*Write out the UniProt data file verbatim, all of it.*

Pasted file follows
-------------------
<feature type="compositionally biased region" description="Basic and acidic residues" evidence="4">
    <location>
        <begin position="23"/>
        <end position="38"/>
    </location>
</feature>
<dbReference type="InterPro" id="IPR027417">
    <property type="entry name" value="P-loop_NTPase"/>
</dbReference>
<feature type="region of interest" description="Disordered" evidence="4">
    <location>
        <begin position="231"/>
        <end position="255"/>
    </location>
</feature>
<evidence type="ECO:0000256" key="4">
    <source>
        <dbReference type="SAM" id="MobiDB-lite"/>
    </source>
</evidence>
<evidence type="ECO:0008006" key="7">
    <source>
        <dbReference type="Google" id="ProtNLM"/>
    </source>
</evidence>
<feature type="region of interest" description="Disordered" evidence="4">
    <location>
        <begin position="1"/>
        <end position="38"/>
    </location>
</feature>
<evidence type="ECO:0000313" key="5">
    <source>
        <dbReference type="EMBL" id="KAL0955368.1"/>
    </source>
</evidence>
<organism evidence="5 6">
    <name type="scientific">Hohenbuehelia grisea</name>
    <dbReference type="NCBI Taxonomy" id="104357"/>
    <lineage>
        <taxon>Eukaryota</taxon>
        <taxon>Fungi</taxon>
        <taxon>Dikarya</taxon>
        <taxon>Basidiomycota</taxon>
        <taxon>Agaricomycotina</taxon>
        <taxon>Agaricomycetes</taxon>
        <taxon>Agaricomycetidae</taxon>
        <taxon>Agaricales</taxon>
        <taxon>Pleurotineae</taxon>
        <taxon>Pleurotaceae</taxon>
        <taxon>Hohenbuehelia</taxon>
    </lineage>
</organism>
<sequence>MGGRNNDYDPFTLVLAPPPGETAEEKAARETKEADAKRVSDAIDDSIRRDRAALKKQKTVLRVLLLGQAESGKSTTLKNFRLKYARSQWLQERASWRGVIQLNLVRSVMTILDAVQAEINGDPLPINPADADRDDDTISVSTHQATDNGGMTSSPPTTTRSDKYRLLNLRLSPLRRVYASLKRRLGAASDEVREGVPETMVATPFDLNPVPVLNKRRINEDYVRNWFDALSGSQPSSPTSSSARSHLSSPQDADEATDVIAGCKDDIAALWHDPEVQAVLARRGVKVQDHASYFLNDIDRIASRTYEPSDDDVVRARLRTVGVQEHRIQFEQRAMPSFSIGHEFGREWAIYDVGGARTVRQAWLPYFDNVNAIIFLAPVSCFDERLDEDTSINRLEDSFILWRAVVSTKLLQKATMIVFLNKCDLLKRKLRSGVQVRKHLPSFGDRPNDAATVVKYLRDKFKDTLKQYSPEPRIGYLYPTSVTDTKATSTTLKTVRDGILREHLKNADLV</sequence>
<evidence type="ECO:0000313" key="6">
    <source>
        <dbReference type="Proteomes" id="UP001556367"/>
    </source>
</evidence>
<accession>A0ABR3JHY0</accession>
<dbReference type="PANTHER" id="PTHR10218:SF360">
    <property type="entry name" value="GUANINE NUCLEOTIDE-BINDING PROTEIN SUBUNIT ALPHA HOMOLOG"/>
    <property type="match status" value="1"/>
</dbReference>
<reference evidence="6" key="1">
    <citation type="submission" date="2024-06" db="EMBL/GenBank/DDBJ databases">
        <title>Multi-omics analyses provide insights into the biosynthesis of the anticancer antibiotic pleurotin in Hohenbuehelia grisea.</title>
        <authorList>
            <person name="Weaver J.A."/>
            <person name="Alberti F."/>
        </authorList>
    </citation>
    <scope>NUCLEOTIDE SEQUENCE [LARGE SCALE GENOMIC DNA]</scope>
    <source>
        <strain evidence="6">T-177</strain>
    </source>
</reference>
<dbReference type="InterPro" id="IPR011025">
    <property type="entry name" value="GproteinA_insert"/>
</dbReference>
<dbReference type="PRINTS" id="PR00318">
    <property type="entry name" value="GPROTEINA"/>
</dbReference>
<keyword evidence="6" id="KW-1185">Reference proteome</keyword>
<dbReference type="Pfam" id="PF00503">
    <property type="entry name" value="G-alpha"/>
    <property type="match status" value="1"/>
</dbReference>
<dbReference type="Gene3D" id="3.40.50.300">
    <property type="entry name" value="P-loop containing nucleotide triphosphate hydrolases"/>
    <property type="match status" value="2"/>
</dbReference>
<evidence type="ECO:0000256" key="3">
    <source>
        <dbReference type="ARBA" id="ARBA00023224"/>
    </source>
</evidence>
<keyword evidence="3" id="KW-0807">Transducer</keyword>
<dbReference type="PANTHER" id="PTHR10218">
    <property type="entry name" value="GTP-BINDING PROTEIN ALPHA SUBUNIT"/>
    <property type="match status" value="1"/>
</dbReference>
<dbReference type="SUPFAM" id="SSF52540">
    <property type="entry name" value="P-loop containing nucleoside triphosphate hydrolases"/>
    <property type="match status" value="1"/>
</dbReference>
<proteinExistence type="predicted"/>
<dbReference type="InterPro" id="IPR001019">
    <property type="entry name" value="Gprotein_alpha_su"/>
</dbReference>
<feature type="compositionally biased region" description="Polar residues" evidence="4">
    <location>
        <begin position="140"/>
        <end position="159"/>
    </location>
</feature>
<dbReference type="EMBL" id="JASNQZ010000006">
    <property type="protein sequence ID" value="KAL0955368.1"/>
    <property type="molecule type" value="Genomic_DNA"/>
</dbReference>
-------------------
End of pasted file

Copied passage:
<feature type="compositionally biased region" description="Basic and acidic residues" evidence="4">
    <location>
        <begin position="23"/>
        <end position="38"/>
    </location>
</feature>
<dbReference type="InterPro" id="IPR027417">
    <property type="entry name" value="P-loop_NTPase"/>
</dbReference>
<feature type="region of interest" description="Disordered" evidence="4">
    <location>
        <begin position="231"/>
        <end position="255"/>
    </location>
</feature>
<evidence type="ECO:0000256" key="4">
    <source>
        <dbReference type="SAM" id="MobiDB-lite"/>
    </source>
</evidence>
<evidence type="ECO:0008006" key="7">
    <source>
        <dbReference type="Google" id="ProtNLM"/>
    </source>
</evidence>
<feature type="region of interest" description="Disordered" evidence="4">
    <location>
        <begin position="1"/>
        <end position="38"/>
    </location>
</feature>
<evidence type="ECO:0000313" key="5">
    <source>
        <dbReference type="EMBL" id="KAL0955368.1"/>
    </source>
</evidence>
<organism evidence="5 6">
    <name type="scientific">Hohenbuehelia grisea</name>
    <dbReference type="NCBI Taxonomy" id="104357"/>
    <lineage>
        <taxon>Eukaryota</taxon>
        <taxon>Fungi</taxon>
        <taxon>Dikarya</taxon>
        <taxon>Basidiomycota</taxon>
        <taxon>Agaricomycotina</taxon>
        <taxon>Agaricomycetes</taxon>
        <taxon>Agaricomycetidae</taxon>
        <taxon>Agaricales</taxon>
        <taxon>Pleurotineae</taxon>
        <taxon>Pleurotaceae</taxon>
        <taxon>Hohenbuehelia</taxon>
    </lineage>
</organism>
<sequence>MGGRNNDYDPFTLVLAPPPGETAEEKAARETKEADAKRVSDAIDDSIRRDRAALKKQKTVLRVLLLGQAESGKSTTLKNFRLKYARSQWLQERASWRGVIQLNLVRSVMTILDAVQAEINGDPLPINPADADRDDDTISVSTHQATDNGGMTSSPPTTTRSDKYRLLNLRLSPLRRVYASLKRRLGAASDEVREGVPETMVATPFDLNPVPVLNKRRINEDYVRNWFDALSGSQPSSPTSSSARSHLSSPQDADEATDVIAGCKDDIAALWHDPEVQAVLARRGVKVQDHASYFLNDIDRIASRTYEPSDDDVVRARLRTVGVQEHRIQFEQRAMPSFSIGHEFGREWAIYDVGGARTVRQAWLPYFDNVNAIIFLAPVSCFDERLDEDTSINRLEDSFILWRAVVSTKLLQKATMIVFLNKCDLLKRKLRSGVQVRKHLPSFGDRPNDAATVVKYLRDKFKDTLKQYSPEPRIGYLYPTSVTDTKATSTTLKTVRDGILREHLKNADLV</sequence>
<evidence type="ECO:0000313" key="6">
    <source>
        <dbReference type="Proteomes" id="UP001556367"/>
    </source>
</evidence>
<accession>A0ABR3JHY0</accession>
<dbReference type="PANTHER" id="PTHR10218:SF360">
    <property type="entry name" value="GUANINE NUCLEOTIDE-BINDING PROTEIN SUBUNIT ALPHA HOMOLOG"/>
    <property type="match status" value="1"/>
</dbReference>
<reference evidence="6" key="1">
    <citation type="submission" date="2024-06" db="EMBL/GenBank/DDBJ databases">
        <title>Multi-omics analyses provide insights into the biosynthesis of the anticancer antibiotic pleurotin in Hohenbuehelia grisea.</title>
        <authorList>
            <person name="Weaver J.A."/>
            <person name="Alberti F."/>
        </authorList>
    </citation>
    <scope>NUCLEOTIDE SEQUENCE [LARGE SCALE GENOMIC DNA]</scope>
    <source>
        <strain evidence="6">T-177</strain>
    </source>
</reference>
<dbReference type="InterPro" id="IPR011025">
    <property type="entry name" value="GproteinA_insert"/>
</dbReference>
<dbReference type="PRINTS" id="PR00318">
    <property type="entry name" value="GPROTEINA"/>
</dbReference>
<keyword evidence="6" id="KW-1185">Reference proteome</keyword>
<dbReference type="Pfam" id="PF00503">
    <property type="entry name" value="G-alpha"/>
    <property type="match status" value="1"/>
</dbReference>
<dbReference type="Gene3D" id="3.40.50.300">
    <property type="entry name" value="P-loop containing nucleotide triphosphate hydrolases"/>
    <property type="match status" value="2"/>
</dbReference>
<evidence type="ECO:0000256" key="3">
    <source>
        <dbReference type="ARBA" id="ARBA00023224"/>
    </source>
</evidence>
<keyword evidence="3" id="KW-0807">Transducer</keyword>
<dbReference type="PANTHER" id="PTHR10218">
    <property type="entry name" value="GTP-BINDING PROTEIN ALPHA SUBUNIT"/>
    <property type="match status" value="1"/>
</dbReference>
<dbReference type="SUPFAM" id="SSF52540">
    <property type="entry name" value="P-loop containing nucleoside triphosphate hydrolases"/>
    <property type="match status" value="1"/>
</dbReference>
<proteinExistence type="predicted"/>
<dbReference type="InterPro" id="IPR001019">
    <property type="entry name" value="Gprotein_alpha_su"/>
</dbReference>
<feature type="compositionally biased region" description="Polar residues" evidence="4">
    <location>
        <begin position="140"/>
        <end position="159"/>
    </location>
</feature>
<dbReference type="EMBL" id="JASNQZ010000006">
    <property type="protein sequence ID" value="KAL0955368.1"/>
    <property type="molecule type" value="Genomic_DNA"/>
</dbReference>